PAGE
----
To open the probe, "Kettledrummer" (1940), a late work by Paul Klee culmination of a series of "drummer" paintings. The series alludes to an image that haunted Klee at the end of his life, the scene of Mozart on his death bed, delirious, gesturing as if playing the kettledrums of his "Requiem" Mass. Merleau-Ponty, in his final project, developed his phenomenological ontology with reference especially to Klee (even more than Cezanne). Merleau-Ponty cited Klee's diaries, from a passage that is the epitaph on Klee's tomb. "I cannot be grasped in the here and now. For I live just as well with the dead as with the unborn, somewhat closer to the heart of creation than usual, but far from close enough."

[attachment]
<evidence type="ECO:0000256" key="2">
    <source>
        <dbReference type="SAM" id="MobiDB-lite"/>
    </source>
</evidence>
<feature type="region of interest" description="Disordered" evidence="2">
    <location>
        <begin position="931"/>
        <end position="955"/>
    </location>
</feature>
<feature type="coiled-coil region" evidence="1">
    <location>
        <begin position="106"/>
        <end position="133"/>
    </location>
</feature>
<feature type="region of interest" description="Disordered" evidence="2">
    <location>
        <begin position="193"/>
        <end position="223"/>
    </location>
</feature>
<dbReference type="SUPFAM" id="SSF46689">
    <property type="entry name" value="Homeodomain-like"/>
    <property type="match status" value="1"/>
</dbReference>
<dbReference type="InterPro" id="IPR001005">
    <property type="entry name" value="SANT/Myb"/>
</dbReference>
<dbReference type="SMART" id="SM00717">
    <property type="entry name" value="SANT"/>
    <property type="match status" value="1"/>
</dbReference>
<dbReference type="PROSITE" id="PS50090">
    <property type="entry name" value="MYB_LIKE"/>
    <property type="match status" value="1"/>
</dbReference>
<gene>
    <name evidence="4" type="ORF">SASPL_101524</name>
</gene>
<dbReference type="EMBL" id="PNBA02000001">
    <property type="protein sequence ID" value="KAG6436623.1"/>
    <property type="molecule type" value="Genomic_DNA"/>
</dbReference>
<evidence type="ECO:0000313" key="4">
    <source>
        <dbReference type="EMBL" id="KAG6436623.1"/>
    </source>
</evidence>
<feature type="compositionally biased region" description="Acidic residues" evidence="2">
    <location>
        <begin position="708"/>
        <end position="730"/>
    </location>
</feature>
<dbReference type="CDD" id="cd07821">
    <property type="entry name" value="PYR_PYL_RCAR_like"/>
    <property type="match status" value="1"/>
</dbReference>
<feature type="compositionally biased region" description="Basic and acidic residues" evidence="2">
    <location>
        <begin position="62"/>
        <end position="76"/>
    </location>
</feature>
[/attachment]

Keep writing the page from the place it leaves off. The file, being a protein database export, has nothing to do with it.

Merleau-Ponty's choice of the work by Klee to serve as emblem for his image ontology was "Park at Luzerne." The late (unfinished) projects of Mozart, Klee, and Merleau-Ponty mark the existential aporia of finitude, opening onto General Economy, the register of fundamental circulation relevant to EmerAgency consulting.